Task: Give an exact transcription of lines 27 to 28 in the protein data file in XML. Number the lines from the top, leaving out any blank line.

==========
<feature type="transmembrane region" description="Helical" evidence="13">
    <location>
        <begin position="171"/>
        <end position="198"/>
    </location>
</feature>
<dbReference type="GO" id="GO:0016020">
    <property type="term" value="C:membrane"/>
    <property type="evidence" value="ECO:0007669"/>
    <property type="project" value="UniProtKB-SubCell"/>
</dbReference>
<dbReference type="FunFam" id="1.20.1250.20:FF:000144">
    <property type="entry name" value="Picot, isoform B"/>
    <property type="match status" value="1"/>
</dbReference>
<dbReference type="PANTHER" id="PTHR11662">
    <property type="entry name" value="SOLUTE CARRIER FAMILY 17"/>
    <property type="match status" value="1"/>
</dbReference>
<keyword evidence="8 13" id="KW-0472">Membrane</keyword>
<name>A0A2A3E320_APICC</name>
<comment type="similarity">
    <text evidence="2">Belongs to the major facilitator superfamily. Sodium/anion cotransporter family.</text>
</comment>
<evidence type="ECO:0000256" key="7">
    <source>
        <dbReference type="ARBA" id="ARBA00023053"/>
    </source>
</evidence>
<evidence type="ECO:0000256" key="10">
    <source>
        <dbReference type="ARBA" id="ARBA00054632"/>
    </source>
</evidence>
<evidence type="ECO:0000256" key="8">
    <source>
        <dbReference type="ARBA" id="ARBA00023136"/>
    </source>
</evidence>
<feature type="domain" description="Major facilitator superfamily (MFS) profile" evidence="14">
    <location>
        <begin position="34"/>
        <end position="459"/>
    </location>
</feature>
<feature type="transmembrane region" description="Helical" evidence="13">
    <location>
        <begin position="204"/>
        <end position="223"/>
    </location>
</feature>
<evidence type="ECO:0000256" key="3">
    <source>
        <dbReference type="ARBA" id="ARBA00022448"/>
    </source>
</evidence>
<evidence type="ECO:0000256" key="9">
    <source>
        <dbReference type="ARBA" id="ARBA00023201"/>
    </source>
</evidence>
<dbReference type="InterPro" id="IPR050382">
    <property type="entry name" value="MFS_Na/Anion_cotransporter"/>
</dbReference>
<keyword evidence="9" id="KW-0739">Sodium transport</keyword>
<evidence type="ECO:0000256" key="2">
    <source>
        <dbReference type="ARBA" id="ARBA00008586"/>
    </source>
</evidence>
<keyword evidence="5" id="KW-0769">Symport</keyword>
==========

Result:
        <dbReference type="ARBA" id="ARBA00023053"/>
    </source>